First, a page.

Overall, I thought Seven Sovereign Queens was an interesting and engaging history of seven stand-out female world rulers – an easy and quick read which I devoured in only a few sittings. While I didn’t quite enjoy this or Seven Kings of England as much as Seven Stages, I do still look forward to reading more by Geoffrey Trease. Good read.

Have you read this? Or any other histories of these queens?

This was also book 6/10 for my 10 Books of Summer 2018 reading challenge.

Top Ten Tuesday: Top 10… Books on My Autumn TBR

Top Ten Tuesday is an original feature/weekly meme created by The Broke and the Bookish and now hosted by That Artsy Reader Girl. If you love books and making lists, this is the meme for you! This week’s topic is:

Books On My Autumn 2018 TBR

There are many wonderful books awaiting me on my bookshelf and Kindle, however here are ten books, ordered alphabetically, I am looking forward to reading this autumn, with the R.eaders I.mbibing P.eril reading event in mind:

  1. The Pilgrim’s Progress by John Bunyan – This classic Christian allegory is my November read for my church’s book club.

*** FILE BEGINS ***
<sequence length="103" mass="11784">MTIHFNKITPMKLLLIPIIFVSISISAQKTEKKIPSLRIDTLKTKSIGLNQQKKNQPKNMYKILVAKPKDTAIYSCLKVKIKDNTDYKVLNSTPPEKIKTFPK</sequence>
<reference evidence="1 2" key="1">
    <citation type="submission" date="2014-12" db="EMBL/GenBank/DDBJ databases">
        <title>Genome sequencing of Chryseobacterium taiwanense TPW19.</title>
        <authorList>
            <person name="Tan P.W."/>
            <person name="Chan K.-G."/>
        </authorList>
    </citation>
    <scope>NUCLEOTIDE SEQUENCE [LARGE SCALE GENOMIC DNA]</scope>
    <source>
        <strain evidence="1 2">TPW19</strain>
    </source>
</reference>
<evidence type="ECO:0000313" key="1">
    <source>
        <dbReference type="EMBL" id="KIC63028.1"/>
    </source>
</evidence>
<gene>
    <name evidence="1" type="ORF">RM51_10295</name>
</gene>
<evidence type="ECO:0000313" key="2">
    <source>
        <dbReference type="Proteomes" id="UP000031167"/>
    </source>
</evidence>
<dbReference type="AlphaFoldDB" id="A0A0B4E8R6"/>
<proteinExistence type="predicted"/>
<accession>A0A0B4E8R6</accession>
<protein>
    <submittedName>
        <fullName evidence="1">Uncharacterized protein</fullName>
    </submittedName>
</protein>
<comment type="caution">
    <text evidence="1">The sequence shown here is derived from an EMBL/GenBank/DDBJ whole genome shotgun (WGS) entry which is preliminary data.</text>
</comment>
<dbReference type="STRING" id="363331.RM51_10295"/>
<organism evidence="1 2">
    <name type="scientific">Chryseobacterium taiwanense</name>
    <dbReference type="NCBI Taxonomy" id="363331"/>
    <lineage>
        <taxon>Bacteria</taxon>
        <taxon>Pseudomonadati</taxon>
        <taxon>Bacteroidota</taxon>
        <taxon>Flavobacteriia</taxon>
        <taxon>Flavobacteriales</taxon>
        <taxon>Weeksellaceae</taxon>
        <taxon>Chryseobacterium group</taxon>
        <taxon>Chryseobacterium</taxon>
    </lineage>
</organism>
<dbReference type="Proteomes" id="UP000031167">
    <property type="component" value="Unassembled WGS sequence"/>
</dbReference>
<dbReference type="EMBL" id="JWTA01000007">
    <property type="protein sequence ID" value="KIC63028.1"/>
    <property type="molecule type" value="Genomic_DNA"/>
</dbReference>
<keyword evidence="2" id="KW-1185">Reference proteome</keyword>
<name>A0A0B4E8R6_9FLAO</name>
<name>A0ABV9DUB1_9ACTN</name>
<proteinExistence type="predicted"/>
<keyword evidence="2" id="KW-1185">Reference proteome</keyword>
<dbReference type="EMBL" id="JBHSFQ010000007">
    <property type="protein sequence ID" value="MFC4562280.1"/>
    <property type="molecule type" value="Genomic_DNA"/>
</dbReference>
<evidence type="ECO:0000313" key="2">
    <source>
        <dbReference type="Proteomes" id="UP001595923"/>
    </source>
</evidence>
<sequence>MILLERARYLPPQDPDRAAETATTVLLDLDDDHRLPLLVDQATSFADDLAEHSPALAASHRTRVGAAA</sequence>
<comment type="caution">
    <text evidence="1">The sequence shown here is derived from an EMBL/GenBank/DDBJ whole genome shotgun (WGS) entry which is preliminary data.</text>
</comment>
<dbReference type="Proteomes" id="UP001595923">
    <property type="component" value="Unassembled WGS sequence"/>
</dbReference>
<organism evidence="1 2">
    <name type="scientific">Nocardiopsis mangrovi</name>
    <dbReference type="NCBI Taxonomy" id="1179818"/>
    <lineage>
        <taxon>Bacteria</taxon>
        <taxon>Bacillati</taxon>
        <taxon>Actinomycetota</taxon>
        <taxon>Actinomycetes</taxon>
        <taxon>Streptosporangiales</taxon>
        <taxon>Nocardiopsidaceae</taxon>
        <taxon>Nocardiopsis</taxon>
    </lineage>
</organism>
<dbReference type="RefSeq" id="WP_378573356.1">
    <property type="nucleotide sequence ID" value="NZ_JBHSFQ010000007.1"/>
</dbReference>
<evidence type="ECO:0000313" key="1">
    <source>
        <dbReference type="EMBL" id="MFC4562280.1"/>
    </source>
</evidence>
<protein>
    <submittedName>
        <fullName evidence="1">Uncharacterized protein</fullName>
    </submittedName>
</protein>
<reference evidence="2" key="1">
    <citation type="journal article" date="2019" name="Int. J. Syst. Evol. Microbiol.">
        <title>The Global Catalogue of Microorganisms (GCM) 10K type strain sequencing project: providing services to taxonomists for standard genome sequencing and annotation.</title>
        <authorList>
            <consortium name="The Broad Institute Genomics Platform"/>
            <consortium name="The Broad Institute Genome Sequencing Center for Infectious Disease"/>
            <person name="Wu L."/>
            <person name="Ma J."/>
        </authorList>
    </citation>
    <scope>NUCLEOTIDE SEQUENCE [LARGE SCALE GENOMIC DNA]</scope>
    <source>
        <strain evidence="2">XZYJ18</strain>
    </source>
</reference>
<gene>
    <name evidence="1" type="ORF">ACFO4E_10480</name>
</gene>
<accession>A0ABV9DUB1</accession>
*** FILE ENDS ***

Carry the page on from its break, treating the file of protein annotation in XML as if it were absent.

2. The Hunger Games: Catching Fire by Suzanne Collins – I look forward to continuing my re-read of this thrilling YA trilogy.
  3. Lives of Notorious Cooks by Brendan Connell – This set of fictional biographies of famous chefs through the ages sounds fascinating.
  4. Theatre Royal by Michael Coren – After loving another theatre history from this publisher, I have high hopes for this one too.
  5. Zombie edited by Christopher Golden – A horror, short story collection that will be perfect for my What’s in a Name 2018 reading challenge.
  6. The Lady of the Rivers by Philippa Gregory – After loving The Red Queen, I look forward to continuing Gregory’s popular Cousins’ War series.
  7. A Letter of Mary by Laurie R. King – I think it is high time to read more from King’s Mary Russell and Sherlock Holmes mystery series.
  8. Kin by Snorri Kristjansson – A dark, intense and compelling Viking murder mystery which I am super excited about reading.
  9. A Gathering of Ghosts by Karen Maitland – After reading The Plague Charmer, I am looking forward to Maitland’s newest dark historical fiction.
  10. The Dragon’s Blade: Veiled Intentions by Michael R. Miller – After reading The Reborn King, I look forward to continuing Miller’s fantasy trilogy.

Have you read any of my choices? What books are on your autumn TBR? Also, please link in the comments below if you have taken part in this week’s TTT topic too.

Cookbooks: August – September 2018

Hello my fellow bookworms and foodies, in the last month or so of summer here are the new recipes I have tried:

Spinach and Rice Stuffed Tomatoes
Plant Based Cookbook by Trish Sebben-Krupka